10 Signs You Probably Lived in a Small Town

I grew up in Madison, Florida, a small town about 65 miles away from Tallahassee. While Madison does have its flaws, when I look back on my childhood there is nowhere else that I would rather have grown up than in a small town. If you identify with any of the examples below, there’s a chance that you spent some time in what's considered a small town!

1. Fridays are for football.

If your town is anything like mine, football games on Friday nights are community events and everyone piles into the stands to cheer on the football team. Even if you’re not a big fan of football, you probably still went to the games to hang out with your friends in the student section or to enjoy the concession stand. Of course, as a former band geek, I will make sure to acknowledge two other key components of Friday nights, which are the band and cheerleaders who continually support the team regardless of where the games are held.

Cowboy athletics, in general, unified my community. Regardless of age, race or class, Madison County packed the gym for basketball games, cheered for our football team and kept tabs on the baseball team each year.

2. Everyone knows everyone.

You can’t go anywhere in a small town without running into a former classmate or a family friend. If something happens in the morning, by the end of the day everyone knows about it.

3. This carries over into school, too.

Your teachers have also taught your siblings and cousins. They may have also gone to school with your parents, or in some cases, taught them, too. You get to hear stories about your relatives from their adolescence that you may not have known before.

4. Your teachers are also your coaches.

Oftentimes, teachers double as the coaches of various sports in small towns. The football coach usually teaches P.E. but your academic teachers also coach sports teams. You may see your history, math or criminal justice teacher at volleyball, tennis or baseball practices.

5. There usually isn’t traffic.

You only experience “traffic” at certain times of the day. The roads are usually busier in the mornings, at noon and from four to five in the afternoon, but otherwise, it’s very rare to sit in traffic. In fact, Madison has less than five stoplights in the entire county.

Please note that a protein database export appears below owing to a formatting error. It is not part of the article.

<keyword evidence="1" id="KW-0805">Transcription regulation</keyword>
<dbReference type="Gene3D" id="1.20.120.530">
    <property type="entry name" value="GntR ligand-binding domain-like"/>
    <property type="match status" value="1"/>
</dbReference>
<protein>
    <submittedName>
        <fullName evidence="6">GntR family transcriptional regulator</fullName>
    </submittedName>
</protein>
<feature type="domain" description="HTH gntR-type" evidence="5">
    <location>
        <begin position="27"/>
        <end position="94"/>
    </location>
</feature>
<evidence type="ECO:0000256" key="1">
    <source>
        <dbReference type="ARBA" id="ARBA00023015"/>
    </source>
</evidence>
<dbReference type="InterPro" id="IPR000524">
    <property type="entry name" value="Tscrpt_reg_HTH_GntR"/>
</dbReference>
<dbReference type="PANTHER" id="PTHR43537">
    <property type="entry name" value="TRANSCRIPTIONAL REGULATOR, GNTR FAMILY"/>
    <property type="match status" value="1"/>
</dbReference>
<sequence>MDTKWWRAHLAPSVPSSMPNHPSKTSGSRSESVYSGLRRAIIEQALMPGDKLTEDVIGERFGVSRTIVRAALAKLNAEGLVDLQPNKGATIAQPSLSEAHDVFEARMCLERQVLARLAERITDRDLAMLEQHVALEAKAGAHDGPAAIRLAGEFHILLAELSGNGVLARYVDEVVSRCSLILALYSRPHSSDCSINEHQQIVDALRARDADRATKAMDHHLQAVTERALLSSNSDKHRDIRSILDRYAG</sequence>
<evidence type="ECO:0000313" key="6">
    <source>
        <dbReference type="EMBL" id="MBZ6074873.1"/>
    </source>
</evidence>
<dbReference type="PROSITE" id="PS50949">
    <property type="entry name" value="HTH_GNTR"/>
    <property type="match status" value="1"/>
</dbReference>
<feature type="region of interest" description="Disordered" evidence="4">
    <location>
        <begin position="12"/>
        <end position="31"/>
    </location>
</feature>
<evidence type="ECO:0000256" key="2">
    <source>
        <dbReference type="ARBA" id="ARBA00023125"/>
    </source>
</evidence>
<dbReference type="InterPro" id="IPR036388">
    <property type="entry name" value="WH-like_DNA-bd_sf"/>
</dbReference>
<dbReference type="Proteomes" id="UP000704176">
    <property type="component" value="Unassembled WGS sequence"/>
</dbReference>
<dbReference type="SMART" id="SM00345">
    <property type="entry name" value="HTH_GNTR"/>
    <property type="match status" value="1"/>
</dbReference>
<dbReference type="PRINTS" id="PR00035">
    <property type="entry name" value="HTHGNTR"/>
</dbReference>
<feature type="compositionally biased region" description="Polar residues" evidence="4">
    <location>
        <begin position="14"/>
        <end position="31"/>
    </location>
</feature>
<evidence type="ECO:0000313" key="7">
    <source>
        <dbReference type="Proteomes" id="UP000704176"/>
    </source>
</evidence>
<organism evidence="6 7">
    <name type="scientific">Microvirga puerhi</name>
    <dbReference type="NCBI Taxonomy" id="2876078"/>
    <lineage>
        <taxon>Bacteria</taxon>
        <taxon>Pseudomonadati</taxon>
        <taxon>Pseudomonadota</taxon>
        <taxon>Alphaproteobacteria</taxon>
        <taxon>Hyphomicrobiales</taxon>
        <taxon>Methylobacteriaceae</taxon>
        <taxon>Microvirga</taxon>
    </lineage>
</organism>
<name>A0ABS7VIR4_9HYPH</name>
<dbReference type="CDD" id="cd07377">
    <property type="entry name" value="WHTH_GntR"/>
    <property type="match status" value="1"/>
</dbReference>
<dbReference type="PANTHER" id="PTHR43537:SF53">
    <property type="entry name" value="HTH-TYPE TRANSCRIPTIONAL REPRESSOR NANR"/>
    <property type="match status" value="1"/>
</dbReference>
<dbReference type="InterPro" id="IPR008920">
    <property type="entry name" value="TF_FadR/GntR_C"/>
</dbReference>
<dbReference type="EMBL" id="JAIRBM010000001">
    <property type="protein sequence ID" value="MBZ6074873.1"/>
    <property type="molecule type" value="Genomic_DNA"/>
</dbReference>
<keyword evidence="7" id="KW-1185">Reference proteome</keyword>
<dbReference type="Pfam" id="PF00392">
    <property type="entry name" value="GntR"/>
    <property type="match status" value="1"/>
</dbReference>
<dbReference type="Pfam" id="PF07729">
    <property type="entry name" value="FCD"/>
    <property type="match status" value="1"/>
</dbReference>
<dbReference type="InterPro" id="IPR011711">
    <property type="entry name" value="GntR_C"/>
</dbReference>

6. If you want to go to the mall, you have to leave the county.

Madison County doesn’t have a mall. Or a Walmart. The closest we get to either of those options is by driving out of the county or by crossing state lines and shopping in Georgia. This is common in many other small towns.

With a lack of options for entertainment, people usually spend their weekends going to movies and shopping, bowling and eating from a more diverse variety of restaurants in other cities. One thing my friends and I always did was take pointless trips to Walmart after our festivities had concluded. We’d wander around the aisles and grab cakes from the bakery before eventually returning home.

7. Graduations are short.

My graduating class had less than 300 students in it. Graduations take 45 minutes to an hour from start to finish.

8. You value a good old-fashioned parked car conversation.

Some of my favorite memories involve sitting around the lake or in a parking lot talking to my friends. There’s nothing better than listening to the radio while having deep (or not so deep) conversations with friends.

9. Yes, you do get stuck behind farm equipment at some point in your life.

Let’s be honest, it happens.

10. When describing where you’re from, you use major cities as landmarks.

When asked, “Where are you from,” you automatically use a nearby city as a reference point. “I’m X miles away from Tallahassee.” Or in some cases, it’s just easier to say that you’re from that bigger city.

Regardless of the quirks and, at times, boring qualities of Madison, home is home. Small towns allow their citizens to forge friendships that can last a lifetime, especially since the majority of the people that you graduate with you’ve known since kindergarten. Coming from a small town can create a strong sense of community among the people that live there, especially when they rally together behind a common goal. A small town is not perfect though, and some people may feel limited by their hometowns, but where you come from does not define you. You can strive for your dreams and explore the world that is much larger than the confines of your community, with the reassurance that there will always be people back home to support you. I wouldn’t want to be from anywhere else.

All GIFs courtesy of Giphy.